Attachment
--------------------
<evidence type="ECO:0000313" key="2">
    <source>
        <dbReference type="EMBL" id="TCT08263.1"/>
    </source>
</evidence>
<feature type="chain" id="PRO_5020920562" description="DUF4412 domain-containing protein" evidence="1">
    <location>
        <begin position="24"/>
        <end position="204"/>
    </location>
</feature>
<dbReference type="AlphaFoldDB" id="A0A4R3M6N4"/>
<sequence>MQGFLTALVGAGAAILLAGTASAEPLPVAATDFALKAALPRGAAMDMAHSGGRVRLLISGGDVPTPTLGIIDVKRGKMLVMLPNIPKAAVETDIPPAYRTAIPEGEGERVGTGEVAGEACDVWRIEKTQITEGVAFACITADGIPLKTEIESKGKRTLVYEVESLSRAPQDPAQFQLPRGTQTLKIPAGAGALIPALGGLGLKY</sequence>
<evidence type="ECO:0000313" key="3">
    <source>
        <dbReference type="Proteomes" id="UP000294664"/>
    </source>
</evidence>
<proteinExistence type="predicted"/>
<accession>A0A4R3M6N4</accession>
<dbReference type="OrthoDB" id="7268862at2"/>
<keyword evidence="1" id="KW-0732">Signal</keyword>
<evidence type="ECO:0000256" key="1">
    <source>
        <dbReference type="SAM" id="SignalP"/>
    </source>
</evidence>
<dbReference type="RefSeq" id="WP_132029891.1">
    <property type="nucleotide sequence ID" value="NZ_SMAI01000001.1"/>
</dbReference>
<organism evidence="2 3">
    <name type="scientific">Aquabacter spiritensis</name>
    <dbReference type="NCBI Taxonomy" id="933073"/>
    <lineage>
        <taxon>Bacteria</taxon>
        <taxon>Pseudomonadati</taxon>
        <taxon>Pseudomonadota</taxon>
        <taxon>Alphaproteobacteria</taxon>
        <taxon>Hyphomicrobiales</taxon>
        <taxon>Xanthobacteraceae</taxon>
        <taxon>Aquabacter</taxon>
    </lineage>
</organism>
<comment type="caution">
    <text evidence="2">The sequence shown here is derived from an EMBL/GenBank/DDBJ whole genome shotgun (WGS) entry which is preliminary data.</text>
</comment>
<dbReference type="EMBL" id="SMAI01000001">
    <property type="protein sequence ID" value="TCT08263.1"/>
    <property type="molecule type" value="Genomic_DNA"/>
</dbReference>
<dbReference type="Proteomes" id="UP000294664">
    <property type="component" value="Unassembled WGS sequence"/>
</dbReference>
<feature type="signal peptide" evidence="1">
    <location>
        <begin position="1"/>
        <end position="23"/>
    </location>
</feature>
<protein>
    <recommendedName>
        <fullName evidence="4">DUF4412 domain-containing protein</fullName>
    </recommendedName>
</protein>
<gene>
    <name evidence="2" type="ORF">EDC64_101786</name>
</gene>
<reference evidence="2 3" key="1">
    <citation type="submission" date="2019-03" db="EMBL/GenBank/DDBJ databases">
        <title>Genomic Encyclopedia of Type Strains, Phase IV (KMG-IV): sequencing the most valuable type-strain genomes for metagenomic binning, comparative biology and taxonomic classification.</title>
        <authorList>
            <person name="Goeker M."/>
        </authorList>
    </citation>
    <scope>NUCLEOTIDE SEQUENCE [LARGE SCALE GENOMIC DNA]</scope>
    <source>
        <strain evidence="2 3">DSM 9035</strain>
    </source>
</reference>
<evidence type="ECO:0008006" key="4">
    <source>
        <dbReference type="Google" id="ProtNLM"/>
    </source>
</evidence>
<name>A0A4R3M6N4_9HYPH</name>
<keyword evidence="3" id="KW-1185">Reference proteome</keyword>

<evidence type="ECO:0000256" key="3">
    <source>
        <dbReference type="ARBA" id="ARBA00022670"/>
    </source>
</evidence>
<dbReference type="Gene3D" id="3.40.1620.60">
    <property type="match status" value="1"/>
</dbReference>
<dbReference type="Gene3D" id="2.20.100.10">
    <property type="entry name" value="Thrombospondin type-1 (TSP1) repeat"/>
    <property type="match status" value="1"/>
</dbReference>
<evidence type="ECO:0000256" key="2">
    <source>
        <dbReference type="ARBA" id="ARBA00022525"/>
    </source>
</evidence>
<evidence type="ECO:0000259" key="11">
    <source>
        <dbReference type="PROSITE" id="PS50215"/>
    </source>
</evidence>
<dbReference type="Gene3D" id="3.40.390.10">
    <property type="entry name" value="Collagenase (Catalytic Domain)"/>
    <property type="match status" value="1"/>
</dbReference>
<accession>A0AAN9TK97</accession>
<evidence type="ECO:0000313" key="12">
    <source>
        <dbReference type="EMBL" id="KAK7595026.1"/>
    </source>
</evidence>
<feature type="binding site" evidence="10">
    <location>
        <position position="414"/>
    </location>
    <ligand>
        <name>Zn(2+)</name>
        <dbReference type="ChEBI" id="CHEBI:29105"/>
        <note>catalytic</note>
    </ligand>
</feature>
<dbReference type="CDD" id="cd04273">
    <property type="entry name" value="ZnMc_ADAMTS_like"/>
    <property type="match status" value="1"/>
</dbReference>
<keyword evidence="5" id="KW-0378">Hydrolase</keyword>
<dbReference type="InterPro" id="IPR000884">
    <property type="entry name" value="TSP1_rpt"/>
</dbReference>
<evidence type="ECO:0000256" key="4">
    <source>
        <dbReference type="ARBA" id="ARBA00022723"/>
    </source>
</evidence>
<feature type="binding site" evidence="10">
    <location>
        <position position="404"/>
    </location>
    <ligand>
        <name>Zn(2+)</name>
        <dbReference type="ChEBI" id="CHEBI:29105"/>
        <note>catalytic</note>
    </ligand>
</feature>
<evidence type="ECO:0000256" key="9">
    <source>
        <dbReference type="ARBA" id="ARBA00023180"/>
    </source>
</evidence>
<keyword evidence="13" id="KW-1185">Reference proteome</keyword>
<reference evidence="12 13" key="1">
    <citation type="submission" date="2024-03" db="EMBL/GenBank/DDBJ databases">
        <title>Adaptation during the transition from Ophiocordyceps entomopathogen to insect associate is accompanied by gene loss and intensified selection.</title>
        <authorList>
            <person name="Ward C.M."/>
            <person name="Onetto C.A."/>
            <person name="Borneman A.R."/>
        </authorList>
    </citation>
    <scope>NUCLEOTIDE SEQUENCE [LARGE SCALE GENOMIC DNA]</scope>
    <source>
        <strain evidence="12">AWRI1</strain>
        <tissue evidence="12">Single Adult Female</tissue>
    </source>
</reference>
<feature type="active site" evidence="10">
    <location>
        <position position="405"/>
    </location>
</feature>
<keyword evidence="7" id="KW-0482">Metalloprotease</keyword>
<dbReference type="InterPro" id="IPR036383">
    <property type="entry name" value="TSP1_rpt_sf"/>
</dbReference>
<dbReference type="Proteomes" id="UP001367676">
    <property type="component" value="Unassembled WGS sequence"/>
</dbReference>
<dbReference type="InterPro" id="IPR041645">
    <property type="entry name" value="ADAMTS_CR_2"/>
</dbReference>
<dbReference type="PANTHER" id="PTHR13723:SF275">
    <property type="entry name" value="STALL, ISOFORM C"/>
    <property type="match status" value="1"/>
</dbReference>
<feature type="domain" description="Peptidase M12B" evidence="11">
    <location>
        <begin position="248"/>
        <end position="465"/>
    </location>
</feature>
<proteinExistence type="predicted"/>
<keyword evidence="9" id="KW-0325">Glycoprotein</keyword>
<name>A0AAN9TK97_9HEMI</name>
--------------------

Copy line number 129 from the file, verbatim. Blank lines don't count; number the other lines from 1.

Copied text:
<dbReference type="CDD" id="cd04273">